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  KeyListener probs, noo not another one  (Read 2301 times)
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Offline DrWarm

Junior Newbie





« Posted 2005-10-25 07:26:02 »

Man i just cannot get this to work, could u please help!!
What am i doing wrong:
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import java.awt.*;
import java.awt.geom.*;
import java.awt.event.*;
import javax.swing.*;

public class HumanPlayer extends JFrame{
   
   //
  double velocity = 0;
   double speed = 5;
   boolean upkey, downkey, leftkey, rightkey;
   
   public HumanPlayer(){
      addKeyListener(listener);
   }
   
   public double getVel(){
      if(upkey){
         velocity += speed;
      } else if(downkey){
         velocity -= speed;
      }
      velocity = velocity * .98;
     
      return velocity;
   }
   /*
   addWindowListener(new WindowAdapter(){
      public void windowClosing(WindowEvent e){
         System.exit(0);
      }
   });
   */
 
   
   KeyListener listener = new KeyListener(){
      public void keyPressed(KeyEvent e){
         int code = e.getKeyCode();
         
         switch(code){
            case KeyEvent.VK_UP: upkey = true; System.out.println("Up pressed"); break;
            case KeyEvent.VK_LEFT: leftkey = true; break;
            case KeyEvent.VK_RIGHT: rightkey = true; break;
            case KeyEvent.VK_DOWN: downkey = true; break;
         }
         
      };
     
      public void keyTyped(KeyEvent e){};
     
      public void keyReleased(KeyEvent e){
         int code = e.getKeyCode();
         
         switch(code){
            case KeyEvent.VK_UP: upkey = false; System.out.println("Up released"); break;
            case KeyEvent.VK_LEFT: leftkey = false; break;
            case KeyEvent.VK_RIGHT: rightkey = false; break;
            case KeyEvent.VK_DOWN: downkey = false; break;
         }
         
      }
   };
}
I can't get the keyListener to work, i must just be doing something wrong then?
I can give the other files if u need them. I'm just trying to get a box to move around atm.
Thanks,
        Dr Warm
Offline Sakazaki

Junior Newbie





« Reply #1 - Posted 2005-10-25 09:23:37 »

Maybe you have to call  getVel() in your keyPressed method.

In your code when you press a key  (e.g. up key) you set  upkey to true, but nobody know that happend; on release you set it to false, and again nobody "see" this change.  Wink
Offline JAW

Senior Member


Medals: 2



« Reply #2 - Posted 2005-10-25 10:29:55 »

I cannot find any errors in your KeyListener, but you should try use { } behind the case, if you use multiple commands:

case KeyEvent.VK_UP: { up = true; System.out.println("up"); break; }

you get it?

This might be why you dont get a printline

Except that, you will need a permanent loop which asks for getvel every so and then milliseconds, I suppose you have a loop somewhere and just left it out.

Just one call to getVel wont do it.

Try using the {} around your statement blocks, I cannot find anything else.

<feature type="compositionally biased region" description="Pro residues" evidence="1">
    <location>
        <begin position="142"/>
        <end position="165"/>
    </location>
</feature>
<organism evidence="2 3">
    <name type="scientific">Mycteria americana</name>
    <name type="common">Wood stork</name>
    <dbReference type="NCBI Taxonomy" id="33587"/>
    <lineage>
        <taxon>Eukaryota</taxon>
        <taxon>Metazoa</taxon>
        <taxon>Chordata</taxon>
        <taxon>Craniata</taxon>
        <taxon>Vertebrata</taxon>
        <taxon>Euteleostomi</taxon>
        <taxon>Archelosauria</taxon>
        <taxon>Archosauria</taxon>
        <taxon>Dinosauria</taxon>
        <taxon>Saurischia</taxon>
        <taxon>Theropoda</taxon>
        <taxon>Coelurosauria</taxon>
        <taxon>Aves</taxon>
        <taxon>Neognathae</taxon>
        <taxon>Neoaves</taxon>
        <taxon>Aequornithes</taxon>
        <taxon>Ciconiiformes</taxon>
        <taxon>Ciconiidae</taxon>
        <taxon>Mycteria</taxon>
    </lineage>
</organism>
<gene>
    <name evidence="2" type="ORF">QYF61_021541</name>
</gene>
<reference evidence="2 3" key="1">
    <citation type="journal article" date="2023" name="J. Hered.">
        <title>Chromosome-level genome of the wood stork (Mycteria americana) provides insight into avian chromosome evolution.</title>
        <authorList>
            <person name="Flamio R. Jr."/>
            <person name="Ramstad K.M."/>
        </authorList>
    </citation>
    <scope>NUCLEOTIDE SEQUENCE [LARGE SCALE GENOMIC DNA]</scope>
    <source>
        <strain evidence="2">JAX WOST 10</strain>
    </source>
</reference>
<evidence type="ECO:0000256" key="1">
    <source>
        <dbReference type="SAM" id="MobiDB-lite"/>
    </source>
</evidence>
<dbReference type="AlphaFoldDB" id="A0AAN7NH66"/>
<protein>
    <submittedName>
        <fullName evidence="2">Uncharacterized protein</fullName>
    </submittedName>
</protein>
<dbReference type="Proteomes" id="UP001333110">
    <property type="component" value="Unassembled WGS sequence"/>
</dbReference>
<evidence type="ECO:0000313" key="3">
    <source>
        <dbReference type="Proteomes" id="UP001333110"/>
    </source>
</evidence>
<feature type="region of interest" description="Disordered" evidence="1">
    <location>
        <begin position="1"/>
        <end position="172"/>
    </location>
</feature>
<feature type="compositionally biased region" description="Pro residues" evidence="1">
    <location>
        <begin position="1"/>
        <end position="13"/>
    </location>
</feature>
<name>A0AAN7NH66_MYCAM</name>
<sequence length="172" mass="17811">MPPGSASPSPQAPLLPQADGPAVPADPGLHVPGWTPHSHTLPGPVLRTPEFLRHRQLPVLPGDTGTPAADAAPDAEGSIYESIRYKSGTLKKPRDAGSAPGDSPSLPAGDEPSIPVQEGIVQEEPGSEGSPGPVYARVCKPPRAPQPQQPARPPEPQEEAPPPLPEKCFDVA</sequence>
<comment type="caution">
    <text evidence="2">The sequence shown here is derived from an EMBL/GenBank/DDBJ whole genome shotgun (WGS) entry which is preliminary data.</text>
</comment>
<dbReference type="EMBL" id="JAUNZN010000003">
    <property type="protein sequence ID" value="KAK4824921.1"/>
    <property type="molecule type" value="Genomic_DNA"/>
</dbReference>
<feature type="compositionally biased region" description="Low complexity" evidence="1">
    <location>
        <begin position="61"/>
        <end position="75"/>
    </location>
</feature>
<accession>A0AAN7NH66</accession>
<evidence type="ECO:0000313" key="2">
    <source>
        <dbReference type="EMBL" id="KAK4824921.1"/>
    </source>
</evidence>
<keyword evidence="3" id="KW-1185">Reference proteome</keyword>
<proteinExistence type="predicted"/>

You could try to define the listener BEFORE you add it, maybe this makes trouble?

-JAW
Games published by our own members! Check 'em out!
Legends of Yore - The Casual Retro Roguelike
Offline ryanm

Senior Member


Projects: 1
Exp: 15 years


Used to be bleb


« Reply #3 - Posted 2005-10-25 10:59:56 »

I cannot find any errors in your KeyListener, but you should try use { } behind the case, if you use multiple commands

That's a matter of personal preference, the way it is now, the println will execute normally.

I can't see any glaring errors in your code either, but something to watch out for with KeyListeners is keyboard focus. Try adding a requestFocus() call in your HumanPlayer constructor.
Offline Anon666

Junior Member




aka Abuse/AbU5e/TehJumpingJawa


« Reply #4 - Posted 2005-10-25 12:10:22 »

Alarm bells started when I got to the first line of code  Roll Eyes

Quote
public class HumanPlayer extends JFrame

That is most definitely not an 'is a' relationship  Huh
Offline DrWarm

Junior Newbie





« Reply #5 - Posted 2005-10-26 02:04:58 »

Yes getVel() is called by a Game class that contains an instance of HumanPlayer, every 30 milliseconds (every redraw).

I've used this println thing before, so it should work in the switch statement.

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Alarm bells started when I got to the first line of code  

Quote
public class HumanPlayer extends JFrame

That is most definitely not an 'is a' relationship


Um ok, i wasn't sure. But if i don't 'extends JFrame' i can't use addKeyListener anywhere!!!
Can u please explain how to get around this!!
Offline Tzan

Junior Member





« Reply #6 - Posted 2005-10-26 15:04:14 »

What Annon meant was that a "player" is not a "frame". Usually you make a new class for in game objects that hold data like velocity. What you've done here is bundle two things into one class. This isnt a big deal if you are just hacking around.

So you could make two classes like this.

SampleGame extends JFrame
HumanPlayer     

But like I said no big deal if you are just hacking.
Offline rdcarvallo

Senior Member


Projects: 5
Exp: 15 years


2D Java games forever!


« Reply #7 - Posted 2005-10-26 16:03:10 »

Also you need to add the listener to the Game Frame.
In your Game Frame  you have some instaces of your game objects (like Human Player), so when the event is received, you update your Human Player accordingly.